By the year 2050, two-thirds of the world's population is expected to live in urban areas. Four mayors from around the world, together with moderators Charles Ogletree of Harvard and Neera Tanden, president of the Center for American Progress, shared their insights into "Investing in 21st Century Cities." Michael Nutter of Philadelphia, Annise Parker of Houston, Matteo Renzi of Florence, Italy, and Anthony Foxx of Charlotte, brought their different perspectives to a conversation on innovation, competition and attracting the best and brightest to their cities.
The panel agreed that cities are “laboratories of innovation.” Foxx likened city development to the rings in a tree. “You can see how city leaders thought about the future by the different phases of growth.” He constantly asks the question “are we building systems that will endure for hundreds of years?" While mayors have a range of long-term priorities -- green development, mass transit infrastructure and other elements, choosing what to fund can prove a challenge. As Nutter observed, “the current tight budget climate focuses the mind.” Top priorities, Nutter and Parker agreed, are education, jobs and infrastructure.
Infrastructure is a city’s greatest asset, but it requires massive investment, and it can be difficult to justify these heavy costs to the electorate. Parker put the issue on the ballot and found that voters were willing to fund infrustructure because they recognized the importance of the investment. Renzi explained that Florence, one of the world’s great historical cities, has a particular burden. “I am the mayor of Florence, not of a museum in the sky,” he said. “For Florence, our history is not only a piece of the past but a provocation of the future.”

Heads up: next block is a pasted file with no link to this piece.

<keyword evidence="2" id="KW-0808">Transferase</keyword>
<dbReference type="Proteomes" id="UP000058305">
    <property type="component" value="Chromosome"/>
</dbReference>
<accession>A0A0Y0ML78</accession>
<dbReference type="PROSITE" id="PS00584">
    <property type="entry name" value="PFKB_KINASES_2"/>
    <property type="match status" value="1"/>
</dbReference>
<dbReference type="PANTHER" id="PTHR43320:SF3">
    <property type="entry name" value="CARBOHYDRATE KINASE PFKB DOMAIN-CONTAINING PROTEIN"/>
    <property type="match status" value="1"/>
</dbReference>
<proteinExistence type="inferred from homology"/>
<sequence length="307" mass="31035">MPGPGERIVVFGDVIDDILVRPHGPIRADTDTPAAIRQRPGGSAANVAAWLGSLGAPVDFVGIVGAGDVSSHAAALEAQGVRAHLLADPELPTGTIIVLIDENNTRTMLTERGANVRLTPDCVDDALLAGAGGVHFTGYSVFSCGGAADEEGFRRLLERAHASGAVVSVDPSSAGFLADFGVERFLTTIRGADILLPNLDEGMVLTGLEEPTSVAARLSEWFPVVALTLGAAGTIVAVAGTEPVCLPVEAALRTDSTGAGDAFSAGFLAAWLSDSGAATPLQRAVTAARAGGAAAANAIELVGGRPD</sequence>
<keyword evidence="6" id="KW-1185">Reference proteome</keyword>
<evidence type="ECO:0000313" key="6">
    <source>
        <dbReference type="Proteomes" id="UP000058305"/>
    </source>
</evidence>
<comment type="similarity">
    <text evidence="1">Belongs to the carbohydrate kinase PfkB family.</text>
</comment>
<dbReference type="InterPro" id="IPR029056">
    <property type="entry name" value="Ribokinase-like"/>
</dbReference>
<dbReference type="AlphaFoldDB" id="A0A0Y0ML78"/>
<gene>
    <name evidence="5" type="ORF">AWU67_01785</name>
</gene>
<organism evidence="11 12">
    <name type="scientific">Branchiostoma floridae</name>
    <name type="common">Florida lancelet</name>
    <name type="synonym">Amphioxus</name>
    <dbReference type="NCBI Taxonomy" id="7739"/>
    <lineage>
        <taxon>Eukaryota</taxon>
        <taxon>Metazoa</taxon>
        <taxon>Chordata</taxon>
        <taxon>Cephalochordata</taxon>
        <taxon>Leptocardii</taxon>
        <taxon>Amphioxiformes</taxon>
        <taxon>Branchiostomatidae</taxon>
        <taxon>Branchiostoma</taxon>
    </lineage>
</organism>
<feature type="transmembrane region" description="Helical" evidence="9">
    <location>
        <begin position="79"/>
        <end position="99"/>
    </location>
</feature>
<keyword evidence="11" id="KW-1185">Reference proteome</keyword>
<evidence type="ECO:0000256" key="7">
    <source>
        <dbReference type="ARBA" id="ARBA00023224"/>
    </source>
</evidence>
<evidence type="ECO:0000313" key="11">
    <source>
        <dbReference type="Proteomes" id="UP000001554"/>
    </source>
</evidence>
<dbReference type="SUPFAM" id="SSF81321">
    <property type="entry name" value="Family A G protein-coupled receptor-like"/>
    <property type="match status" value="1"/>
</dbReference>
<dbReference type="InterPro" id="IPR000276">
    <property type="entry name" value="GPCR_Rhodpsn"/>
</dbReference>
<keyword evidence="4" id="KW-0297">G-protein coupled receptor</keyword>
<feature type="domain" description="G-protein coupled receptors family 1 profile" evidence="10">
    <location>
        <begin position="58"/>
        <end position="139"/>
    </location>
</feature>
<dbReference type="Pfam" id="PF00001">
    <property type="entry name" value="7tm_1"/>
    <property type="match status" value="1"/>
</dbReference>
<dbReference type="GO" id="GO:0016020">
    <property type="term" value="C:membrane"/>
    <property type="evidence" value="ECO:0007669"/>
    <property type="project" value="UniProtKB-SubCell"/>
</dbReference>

Urban centers are located in regions that thrive or fail based on that city’s success. However, city government has limited political control over regional policies. These overlapping jurisdictions, Foxx said, can make planning much harder. Mayors increasingly have to take a global view, too. “I’m not in competition with Charlotte," said Parker. "I’m in competition with London and Dubai.” Renzi agreed. “The world really is flat. We need to network cities in creativity or crisis.”
The mayors discussed their efforts to cultivate cities that not only draw in new talent from across the United States and the world, but also provide a high quality of life to those who are already there. Foxx stressed that supporting the arts, both in schools and for the public, is particularly important to the future of cities. He also stressed investing in education as the best path to innovation. “We cannot simply lay kids off. They have to go somewhere.” Nutter agreed. “We need to rethink how we fund education across the U.S...We need to align more equitable funding with our goals.”